Once I have established the kinds of sounds I will use, I try and “describe” the story of that character or environment through harmonies, melodies, rhythms, etc using the timbres I have discovered.
Most of my process is experimental, honing in more and more on sonic and melodic “matches” to the character/environment/theme, and discarding anything that doesn’t match.
HFR: Could you tell us a bit about your “go to” equipment? What do you use when writing a song and which are your favorite instruments?
JOm: I use a DAW called Reaper for most of my work. It is lightweight, great value, and very powerful. I used it for 60 days for free when I needed a program for a project, then bought it because it did everything I needed and I’m always discovering new features.
I generally input via MIDI, using either a 77-key Yamaha Piaggero keyboard, or a 2-octave Novation Launchkey 25 for quick entry or for anything involving knobs.
I use a large collection of VST instruments that I have amassed over the years, most at a substantial discount. I try and get a wide breadth of instruments, as opposed to getting the VERY BEST of a single instrument, so that I have the most sonic timbres to work with.
A secret weapon for me is WaveFactory’s TrackSpacer. It’s amazing how it “carves out” frequencies from a track based on the input of another track. This way I can always make one track stand on top of a second track, without killing the second track.
Mastering the Mix’s LEVELS & REFERENCE are great, affordable tools to help me get some objective looks at my mix that I may not otherwise notice, such as loudness, stereo balance, etc. I usually just try to use my ears, but it can really help to get that extra bit of information and compare to reference tracks.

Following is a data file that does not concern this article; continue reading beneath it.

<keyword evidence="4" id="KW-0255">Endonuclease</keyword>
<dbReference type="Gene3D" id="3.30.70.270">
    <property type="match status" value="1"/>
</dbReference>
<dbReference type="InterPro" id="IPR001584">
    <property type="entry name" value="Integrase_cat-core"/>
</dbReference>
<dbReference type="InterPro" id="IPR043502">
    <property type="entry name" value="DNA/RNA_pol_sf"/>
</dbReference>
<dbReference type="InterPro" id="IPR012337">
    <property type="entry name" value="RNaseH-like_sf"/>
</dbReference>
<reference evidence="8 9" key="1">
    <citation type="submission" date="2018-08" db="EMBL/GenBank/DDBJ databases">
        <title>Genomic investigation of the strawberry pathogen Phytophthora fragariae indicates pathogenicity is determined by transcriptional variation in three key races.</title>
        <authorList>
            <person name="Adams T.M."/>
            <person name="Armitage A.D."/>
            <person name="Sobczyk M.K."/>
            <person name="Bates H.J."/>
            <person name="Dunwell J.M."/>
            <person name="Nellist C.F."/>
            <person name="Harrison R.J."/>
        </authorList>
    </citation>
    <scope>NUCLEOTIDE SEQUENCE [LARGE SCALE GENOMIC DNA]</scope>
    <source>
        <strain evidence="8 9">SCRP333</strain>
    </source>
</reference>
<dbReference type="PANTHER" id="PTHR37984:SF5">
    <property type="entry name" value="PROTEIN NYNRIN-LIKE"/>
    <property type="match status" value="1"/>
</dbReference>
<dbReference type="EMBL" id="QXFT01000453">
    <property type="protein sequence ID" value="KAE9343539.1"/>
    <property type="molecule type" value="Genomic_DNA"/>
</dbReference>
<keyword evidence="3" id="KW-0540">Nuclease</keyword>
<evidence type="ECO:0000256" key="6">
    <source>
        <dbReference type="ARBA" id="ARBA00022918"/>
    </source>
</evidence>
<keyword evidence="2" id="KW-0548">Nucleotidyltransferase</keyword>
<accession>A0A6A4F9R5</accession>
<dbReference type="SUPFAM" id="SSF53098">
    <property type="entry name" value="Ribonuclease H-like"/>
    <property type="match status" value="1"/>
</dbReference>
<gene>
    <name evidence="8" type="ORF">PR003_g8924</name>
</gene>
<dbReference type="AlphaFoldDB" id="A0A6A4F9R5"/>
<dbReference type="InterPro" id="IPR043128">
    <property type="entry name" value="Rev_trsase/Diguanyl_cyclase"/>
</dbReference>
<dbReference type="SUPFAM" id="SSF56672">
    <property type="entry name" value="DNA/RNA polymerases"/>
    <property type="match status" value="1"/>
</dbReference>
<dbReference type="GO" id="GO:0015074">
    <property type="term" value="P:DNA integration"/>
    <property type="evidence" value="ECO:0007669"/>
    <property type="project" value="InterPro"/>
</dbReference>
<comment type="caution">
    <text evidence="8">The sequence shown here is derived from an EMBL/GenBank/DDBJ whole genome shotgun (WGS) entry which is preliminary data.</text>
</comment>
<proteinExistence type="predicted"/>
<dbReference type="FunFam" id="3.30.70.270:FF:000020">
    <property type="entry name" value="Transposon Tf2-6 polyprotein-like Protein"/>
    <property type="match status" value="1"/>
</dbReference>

HFR: What can you tell us about Lazer Ryderz, one of your last project?
JOm: Greater Than Games was getting ready to launch a KickStarter for a neon 80s-themed light-racing tabletop game called Lazer Ryderz. The creators of the game really wanted the whole gaming experience to “feel” like the 80s, and thought that having an official soundtrack in a synthwave style would be perfect. I had the pleasure of working on the soundtrack along with Trevor Casterline, a very talented composer just beginning to stretch his musical legs publically. We took a lot of time digging through virtual emulation of old machines, as well as experimentation with every “synthwave” sound we could find, and then blasted off to create a whole album that will (hopefully) bring the board game to life for its players. Lazer Ryderz has since been released to great success.
HFR: What’s next for you? Are there any shows coming up within 2017? New
JOm: I have yet to do any live performances, but I am continuing to work on new music for Sentinels of the Multiverse, future Handelabra projects, and even some music that will be used in a live context in a medium that otherwise has nothing to do with music!
HFR: Last words?
JOm: Thanks for reaching out to me, Headphones for Robots; I appreciate the interest!